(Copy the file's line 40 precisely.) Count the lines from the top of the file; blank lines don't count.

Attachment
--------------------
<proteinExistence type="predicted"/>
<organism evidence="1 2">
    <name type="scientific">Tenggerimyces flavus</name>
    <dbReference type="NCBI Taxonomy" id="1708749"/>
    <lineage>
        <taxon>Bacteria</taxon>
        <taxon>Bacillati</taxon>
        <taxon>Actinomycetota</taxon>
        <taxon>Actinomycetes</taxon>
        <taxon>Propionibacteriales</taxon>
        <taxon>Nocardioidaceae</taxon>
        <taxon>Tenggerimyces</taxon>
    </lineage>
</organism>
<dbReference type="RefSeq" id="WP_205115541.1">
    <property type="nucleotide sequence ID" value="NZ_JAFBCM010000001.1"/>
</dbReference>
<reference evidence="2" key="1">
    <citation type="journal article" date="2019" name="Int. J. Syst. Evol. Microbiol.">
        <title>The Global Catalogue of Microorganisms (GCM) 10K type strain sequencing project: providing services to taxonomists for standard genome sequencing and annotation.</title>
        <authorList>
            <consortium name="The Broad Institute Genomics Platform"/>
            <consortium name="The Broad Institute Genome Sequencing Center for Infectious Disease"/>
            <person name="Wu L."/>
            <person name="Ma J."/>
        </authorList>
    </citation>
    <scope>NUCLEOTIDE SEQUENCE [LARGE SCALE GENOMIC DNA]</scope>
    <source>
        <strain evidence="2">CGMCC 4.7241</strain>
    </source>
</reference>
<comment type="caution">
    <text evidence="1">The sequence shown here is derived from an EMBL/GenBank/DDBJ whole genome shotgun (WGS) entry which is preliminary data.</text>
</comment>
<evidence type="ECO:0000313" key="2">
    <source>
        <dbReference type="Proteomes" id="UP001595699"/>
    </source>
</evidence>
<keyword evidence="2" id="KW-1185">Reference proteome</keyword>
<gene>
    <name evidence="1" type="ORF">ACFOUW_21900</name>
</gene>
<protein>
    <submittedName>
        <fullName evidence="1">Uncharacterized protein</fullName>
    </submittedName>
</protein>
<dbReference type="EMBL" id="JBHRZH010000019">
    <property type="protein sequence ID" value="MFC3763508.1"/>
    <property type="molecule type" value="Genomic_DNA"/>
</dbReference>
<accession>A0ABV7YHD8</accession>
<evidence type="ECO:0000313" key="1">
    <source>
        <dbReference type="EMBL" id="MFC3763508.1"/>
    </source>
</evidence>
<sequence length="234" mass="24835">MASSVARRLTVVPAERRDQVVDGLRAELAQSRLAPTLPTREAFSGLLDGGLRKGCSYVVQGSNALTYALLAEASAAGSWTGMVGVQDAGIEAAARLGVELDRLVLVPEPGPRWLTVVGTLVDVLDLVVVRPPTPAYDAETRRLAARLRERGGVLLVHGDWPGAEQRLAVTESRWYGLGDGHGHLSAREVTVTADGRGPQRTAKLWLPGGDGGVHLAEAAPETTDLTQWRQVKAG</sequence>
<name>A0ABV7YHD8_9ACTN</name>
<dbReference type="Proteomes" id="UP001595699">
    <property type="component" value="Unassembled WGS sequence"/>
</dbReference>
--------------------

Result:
</evidence>